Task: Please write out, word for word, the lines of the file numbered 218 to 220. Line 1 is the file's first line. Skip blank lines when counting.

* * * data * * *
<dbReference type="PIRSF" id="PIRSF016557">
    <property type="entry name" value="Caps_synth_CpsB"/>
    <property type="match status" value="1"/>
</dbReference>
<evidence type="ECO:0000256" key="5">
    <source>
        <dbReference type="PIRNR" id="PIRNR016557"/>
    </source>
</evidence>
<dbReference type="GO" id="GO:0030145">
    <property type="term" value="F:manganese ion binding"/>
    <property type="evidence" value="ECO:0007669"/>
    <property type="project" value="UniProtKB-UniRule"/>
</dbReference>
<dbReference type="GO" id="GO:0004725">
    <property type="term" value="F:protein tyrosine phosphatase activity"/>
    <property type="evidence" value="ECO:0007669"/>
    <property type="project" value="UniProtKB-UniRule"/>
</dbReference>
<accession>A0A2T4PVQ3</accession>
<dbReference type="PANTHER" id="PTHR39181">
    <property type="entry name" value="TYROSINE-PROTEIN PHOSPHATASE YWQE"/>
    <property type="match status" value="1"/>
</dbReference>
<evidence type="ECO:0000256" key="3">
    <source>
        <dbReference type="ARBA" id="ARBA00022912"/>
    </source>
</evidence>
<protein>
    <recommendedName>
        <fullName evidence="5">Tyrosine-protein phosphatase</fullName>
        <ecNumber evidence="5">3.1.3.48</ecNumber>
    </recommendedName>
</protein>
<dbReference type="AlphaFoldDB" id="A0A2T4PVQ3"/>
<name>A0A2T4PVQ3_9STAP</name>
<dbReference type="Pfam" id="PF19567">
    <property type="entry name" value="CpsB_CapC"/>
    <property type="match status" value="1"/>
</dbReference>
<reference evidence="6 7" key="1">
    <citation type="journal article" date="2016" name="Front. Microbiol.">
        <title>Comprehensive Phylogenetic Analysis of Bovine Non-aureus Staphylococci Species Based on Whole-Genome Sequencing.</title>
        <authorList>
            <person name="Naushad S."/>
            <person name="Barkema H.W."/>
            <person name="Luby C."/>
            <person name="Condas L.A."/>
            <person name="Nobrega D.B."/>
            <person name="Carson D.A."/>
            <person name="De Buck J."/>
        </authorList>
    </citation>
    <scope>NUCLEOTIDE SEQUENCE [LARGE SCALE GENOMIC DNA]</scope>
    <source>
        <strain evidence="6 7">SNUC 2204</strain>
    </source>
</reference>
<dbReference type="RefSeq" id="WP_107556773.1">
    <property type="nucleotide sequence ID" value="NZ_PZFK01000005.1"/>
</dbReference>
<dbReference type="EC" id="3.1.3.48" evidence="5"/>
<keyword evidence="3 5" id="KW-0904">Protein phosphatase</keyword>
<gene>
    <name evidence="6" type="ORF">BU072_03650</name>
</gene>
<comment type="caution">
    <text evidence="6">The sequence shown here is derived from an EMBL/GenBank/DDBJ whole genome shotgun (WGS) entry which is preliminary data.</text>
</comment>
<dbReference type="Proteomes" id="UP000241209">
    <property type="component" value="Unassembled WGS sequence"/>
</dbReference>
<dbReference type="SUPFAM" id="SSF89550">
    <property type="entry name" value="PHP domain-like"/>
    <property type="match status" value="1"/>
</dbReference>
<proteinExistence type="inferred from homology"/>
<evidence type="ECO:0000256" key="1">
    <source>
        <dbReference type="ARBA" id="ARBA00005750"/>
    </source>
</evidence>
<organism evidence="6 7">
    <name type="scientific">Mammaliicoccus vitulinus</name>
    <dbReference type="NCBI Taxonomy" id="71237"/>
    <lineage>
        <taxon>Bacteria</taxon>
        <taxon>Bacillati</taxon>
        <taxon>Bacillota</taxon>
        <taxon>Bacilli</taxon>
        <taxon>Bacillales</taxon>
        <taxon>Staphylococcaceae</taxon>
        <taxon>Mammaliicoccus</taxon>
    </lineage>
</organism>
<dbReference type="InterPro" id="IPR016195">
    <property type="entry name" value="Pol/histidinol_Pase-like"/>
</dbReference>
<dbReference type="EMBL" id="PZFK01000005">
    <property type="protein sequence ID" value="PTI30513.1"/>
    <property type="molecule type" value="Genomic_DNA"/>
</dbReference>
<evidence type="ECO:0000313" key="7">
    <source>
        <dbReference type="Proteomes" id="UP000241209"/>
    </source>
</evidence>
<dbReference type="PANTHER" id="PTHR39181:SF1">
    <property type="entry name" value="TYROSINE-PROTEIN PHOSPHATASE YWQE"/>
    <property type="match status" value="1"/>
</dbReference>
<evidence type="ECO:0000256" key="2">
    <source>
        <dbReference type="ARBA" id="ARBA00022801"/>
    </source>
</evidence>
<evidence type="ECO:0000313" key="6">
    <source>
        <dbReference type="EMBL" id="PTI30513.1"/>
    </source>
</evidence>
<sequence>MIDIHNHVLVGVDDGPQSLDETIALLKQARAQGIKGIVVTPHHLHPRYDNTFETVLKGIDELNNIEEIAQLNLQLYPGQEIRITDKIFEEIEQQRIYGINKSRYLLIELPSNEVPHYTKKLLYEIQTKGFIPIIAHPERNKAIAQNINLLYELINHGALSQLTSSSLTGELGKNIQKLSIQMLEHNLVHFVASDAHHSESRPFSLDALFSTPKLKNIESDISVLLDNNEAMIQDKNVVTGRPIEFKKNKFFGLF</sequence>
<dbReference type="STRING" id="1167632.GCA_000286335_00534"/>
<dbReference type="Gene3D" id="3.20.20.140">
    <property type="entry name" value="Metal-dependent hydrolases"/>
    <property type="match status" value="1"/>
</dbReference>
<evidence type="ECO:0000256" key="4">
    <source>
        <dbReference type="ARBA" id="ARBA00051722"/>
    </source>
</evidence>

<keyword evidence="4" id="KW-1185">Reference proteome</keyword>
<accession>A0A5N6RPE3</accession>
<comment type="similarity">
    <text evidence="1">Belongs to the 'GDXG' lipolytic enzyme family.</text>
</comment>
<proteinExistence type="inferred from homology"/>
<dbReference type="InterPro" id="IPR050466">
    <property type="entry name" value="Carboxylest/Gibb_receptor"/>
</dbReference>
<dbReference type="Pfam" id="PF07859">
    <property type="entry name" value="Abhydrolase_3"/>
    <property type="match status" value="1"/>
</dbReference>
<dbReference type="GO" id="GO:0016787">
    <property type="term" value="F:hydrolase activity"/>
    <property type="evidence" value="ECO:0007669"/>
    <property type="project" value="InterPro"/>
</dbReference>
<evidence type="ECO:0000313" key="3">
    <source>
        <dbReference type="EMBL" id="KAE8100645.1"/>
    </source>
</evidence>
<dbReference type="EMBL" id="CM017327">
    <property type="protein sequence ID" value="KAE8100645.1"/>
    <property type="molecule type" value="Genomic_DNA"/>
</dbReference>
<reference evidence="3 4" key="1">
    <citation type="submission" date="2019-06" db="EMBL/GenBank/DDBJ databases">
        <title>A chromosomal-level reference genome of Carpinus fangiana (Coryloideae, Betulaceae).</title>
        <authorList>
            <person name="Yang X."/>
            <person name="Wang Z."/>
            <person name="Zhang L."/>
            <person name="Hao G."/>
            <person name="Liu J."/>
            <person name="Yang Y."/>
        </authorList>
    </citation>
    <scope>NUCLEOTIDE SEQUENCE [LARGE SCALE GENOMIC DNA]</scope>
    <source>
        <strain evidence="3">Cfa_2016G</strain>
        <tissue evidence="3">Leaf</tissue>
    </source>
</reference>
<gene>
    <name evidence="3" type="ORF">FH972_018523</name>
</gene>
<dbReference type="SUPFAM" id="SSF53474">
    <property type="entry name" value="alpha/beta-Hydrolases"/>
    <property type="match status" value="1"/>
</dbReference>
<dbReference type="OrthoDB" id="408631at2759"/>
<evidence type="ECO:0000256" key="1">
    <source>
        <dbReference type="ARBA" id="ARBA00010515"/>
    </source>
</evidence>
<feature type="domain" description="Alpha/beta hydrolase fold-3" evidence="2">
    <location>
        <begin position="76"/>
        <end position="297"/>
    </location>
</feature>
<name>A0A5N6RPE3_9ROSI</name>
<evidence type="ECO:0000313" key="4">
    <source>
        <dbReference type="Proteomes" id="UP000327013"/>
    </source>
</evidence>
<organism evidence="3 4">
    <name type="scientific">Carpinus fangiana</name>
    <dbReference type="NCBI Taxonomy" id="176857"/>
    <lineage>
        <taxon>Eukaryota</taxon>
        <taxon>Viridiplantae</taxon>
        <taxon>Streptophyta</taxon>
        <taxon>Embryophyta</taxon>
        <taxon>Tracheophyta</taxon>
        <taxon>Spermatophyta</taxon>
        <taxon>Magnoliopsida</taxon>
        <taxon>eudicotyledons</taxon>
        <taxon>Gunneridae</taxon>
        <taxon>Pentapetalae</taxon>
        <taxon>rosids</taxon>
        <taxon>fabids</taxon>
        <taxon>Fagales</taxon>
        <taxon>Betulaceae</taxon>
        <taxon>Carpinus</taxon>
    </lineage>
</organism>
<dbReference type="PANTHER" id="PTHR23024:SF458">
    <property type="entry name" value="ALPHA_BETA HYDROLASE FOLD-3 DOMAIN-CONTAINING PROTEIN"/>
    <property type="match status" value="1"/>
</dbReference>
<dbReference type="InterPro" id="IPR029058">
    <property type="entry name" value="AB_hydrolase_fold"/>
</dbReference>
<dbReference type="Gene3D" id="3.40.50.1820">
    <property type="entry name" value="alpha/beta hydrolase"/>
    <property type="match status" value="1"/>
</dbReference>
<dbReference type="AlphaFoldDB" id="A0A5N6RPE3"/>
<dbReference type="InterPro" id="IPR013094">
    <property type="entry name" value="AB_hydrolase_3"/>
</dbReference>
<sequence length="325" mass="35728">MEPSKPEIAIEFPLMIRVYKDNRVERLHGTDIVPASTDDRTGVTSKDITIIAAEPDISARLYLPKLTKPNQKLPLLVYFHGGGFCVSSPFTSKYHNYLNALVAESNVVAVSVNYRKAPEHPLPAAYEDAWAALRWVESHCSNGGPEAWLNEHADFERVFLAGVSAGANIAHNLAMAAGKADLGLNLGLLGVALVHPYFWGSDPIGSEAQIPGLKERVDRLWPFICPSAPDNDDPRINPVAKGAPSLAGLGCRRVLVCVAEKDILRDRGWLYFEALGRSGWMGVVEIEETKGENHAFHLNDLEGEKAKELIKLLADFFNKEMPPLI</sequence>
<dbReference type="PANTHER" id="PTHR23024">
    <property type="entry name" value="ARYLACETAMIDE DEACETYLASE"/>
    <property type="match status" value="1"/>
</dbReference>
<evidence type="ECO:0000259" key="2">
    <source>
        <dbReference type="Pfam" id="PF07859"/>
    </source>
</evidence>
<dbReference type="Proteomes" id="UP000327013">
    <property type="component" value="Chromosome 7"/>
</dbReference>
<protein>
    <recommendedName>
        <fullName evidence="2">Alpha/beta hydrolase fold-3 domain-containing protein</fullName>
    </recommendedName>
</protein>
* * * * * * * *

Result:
        <taxon>rosids</taxon>
        <taxon>fabids</taxon>
        <taxon>Fagales</taxon>